This week we’re with Lucy Mcleod, Senior Wildlife Officer at ORCA. She has got to where she is through hard work, enthusiasm and dedication. Her advice is that if you are able to stay passionate and continue learning and gaining new experiences there is nothing you can’t achieve. We agree!
Name: Lucy Mcleod
Job Title: Senior Wildlife Officer
- What inspired you to pursue a career in marine conservation?
I have always been environmentally minded, even as a child. I also believe in the power of education so I knew I wanted to work in job where I had the opportunity to teach people how they can help protect the environment. The marine environment seems so fragile and yet there is still so much for us to discover about it. This curiosity lead me into a marine biology degree to help me better educate others through my career.
- What steps did you take/are you taking to achieve your career goals?
I studied both marine ecology & conservation and marine biology. After obtaining my degrees, I worked my way up a progressive ladder within ORCA. I started volunteering, doing educational outreach, teaching school and community groups about the marine wildlife around the UK. I then undertook a Wildlife Officer placement with ORCA in the Bay of Biscay which lead me to being employed as a Wildlife Officer in this region the following year. Now, I am the Senior Wildlife Officer in the North Sea, whilst the wildlife here is less abundant than perhaps in Biscay there is still a wealth of animals here and the bird life is fantastic. I also have to manage and run the unique wildlife centre we have on board the DFDS ship King Seaways, as well as being responsible for the Junior Wildlife Officer and the four Wildlife Officer placements we have joining us this summer. It’s a lot of responsibility but I feel I have taken the best route possible to get me to where I am.
- How did you land your current job/position?
It all started by volunteering, I offered to help ORCA in any way I could. I would assist with the educational outreach programme, visiting schools and community groups to enthuse with them about whales and dolphins. I also helped in the office doing a variety of administration roles. When I was a trainee Wildlife Officer in the Bay of Biscay, I knew I wanted more, so I really took note of what I was being taught and worked on being the best Wildlife Officer that I could be.
- Which part of your job do you enjoy the most?
I LOVE that I get to survey at sea almost every day. Some people go their whole lives without ever seeing a whale or a dolphin in the wild but I have seen so many now and still get just as excited every time I spot some. I also love teaching people of all ages about the amazing lives of cetaceans, when kids and adults alike are amazed with facts about the blue whale or simply how many harbour porpoise we have here in the North Sea, it delights me to answer their questions.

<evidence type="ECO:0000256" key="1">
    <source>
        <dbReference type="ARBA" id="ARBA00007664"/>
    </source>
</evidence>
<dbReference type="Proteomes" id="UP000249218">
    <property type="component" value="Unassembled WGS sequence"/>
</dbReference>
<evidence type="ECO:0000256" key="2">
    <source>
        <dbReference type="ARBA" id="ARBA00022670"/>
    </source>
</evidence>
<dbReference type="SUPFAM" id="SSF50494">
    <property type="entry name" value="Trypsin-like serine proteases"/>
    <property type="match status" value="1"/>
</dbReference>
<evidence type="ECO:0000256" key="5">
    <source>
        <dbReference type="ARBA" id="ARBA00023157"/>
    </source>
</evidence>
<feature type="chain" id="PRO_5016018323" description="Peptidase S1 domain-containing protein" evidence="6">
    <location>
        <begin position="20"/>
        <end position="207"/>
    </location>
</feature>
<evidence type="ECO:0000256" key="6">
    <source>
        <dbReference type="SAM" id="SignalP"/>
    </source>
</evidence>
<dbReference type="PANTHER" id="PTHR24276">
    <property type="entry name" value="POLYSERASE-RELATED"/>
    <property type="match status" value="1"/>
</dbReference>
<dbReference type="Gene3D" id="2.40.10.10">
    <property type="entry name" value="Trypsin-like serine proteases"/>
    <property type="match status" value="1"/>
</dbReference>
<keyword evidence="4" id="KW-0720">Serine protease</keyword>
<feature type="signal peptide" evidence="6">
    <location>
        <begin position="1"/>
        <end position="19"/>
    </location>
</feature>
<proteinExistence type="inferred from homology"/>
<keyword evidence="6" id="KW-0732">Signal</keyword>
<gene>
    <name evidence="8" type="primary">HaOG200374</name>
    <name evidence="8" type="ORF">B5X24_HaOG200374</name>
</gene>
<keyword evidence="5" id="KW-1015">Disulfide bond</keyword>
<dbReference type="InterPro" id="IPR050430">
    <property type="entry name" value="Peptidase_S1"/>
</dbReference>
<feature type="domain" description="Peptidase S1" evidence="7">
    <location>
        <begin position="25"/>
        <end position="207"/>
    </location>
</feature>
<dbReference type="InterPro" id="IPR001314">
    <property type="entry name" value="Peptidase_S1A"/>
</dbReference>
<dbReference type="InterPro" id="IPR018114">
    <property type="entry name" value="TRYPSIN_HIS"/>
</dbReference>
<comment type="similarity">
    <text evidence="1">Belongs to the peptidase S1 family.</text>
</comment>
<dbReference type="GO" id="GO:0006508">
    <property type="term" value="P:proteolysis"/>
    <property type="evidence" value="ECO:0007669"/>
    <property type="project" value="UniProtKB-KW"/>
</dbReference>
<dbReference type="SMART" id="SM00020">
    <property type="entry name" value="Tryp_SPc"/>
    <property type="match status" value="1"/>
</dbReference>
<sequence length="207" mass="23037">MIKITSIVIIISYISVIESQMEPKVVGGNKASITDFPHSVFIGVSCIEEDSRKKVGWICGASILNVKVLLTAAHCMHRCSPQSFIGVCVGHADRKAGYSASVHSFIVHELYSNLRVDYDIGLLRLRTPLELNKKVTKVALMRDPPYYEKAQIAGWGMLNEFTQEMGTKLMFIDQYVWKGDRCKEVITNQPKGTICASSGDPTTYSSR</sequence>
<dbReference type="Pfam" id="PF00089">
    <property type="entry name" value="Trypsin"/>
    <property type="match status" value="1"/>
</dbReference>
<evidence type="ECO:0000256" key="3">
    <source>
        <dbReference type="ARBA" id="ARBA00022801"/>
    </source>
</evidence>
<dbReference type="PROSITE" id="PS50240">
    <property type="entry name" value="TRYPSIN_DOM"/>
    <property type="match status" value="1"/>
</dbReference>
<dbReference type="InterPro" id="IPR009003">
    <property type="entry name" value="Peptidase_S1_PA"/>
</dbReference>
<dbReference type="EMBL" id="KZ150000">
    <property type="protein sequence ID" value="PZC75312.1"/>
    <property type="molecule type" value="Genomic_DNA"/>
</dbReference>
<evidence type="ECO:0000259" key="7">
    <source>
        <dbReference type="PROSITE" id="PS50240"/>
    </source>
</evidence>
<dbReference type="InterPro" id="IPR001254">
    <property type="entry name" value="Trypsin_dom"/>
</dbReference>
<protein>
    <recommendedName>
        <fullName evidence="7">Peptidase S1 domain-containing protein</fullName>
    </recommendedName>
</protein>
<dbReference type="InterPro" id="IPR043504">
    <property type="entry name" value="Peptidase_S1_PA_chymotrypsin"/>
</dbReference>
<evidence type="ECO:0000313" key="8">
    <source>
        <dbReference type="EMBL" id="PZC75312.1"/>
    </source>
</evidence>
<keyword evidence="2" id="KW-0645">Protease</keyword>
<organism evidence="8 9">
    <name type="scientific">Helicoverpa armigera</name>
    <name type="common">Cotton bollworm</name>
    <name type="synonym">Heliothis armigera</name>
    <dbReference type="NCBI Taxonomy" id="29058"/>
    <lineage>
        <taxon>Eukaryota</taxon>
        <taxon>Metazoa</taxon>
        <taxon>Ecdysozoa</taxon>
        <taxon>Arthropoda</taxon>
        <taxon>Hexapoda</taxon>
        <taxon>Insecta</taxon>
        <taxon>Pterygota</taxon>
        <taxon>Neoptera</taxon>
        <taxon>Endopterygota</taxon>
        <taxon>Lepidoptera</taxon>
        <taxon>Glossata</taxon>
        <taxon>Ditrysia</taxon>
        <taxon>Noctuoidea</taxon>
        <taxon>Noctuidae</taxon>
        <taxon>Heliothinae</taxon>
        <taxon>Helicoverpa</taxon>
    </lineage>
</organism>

- Are there aspects of your position which make you feel that you are really ‘making a difference’?
Definitely. I have a keen interest in the effects of plastic pollution on the marine environment. I love sharing my knowledge on this topic and teaching people how they as individuals can make a positive impact and reduce their use of plastic. By teaching others these important issues, I genuinely believe I can influence change and have a positive impact.
- What do you know now that you wish you knew when you were starting out?
I wish I knew how amazing a life at sea can be, if I’d have known this from the start I would have begun this journey much sooner.
- Are there any skills you never thought you would need but did?
There are so many different aspects to this job; communication, management, surveying at sea. It is the combination of them all and using them effectively together that I has been the biggest learning curve.
- What advice would you give to budding marine conservationists?
Never give up and never let people tell you that you cannot make a difference because you can! Keep going, no matter how hard it might be, if you are able to stay passionate and continue learning and gaining new experiences there is nothing you cannot achieve.
- What is your favourite marine creature and why?
I adore pilot whales. I think they are beautiful with their glossy black skin and large round faces. Also the fact that they have incredibly strong social bonds melts my heart whenever I think about it. The fact that they are still hunted in the Faroes as well as being prone to mass strandings makes me feel like we need to do more to try and protect this extremely sentient species.
- What is your most unforgettable moment in the sea?
I’ve been really lucky and had so many great experiences at sea. I’ve seen southern right whales breaching and helped save a great white shark in South Africa, I’ve seen sperm whales swimming past the canary islands, I’ve been in a small RIB surrounded by dolphins and pilot whales in Maderia but I think the one memory that will stay with me forever is seeing a fin whale breaching just 50 metres away from where I was standing – out on deck on a Brittany Ferries vessel. I could see all of its roqual pleats, all the details on its body and I was so overwhelmed my eyes filled with tears of joy as it crashed back down into the waves.
Thanks Lucy, it sounds like you do an amazing job and it is fantastic to hear that you are spreading the word about the effects of plastic pollution, something we are very passionate about!
Orca run fantastic Marine Mammal Surveyor Courses, in the UK, over the next few months, sign up now.
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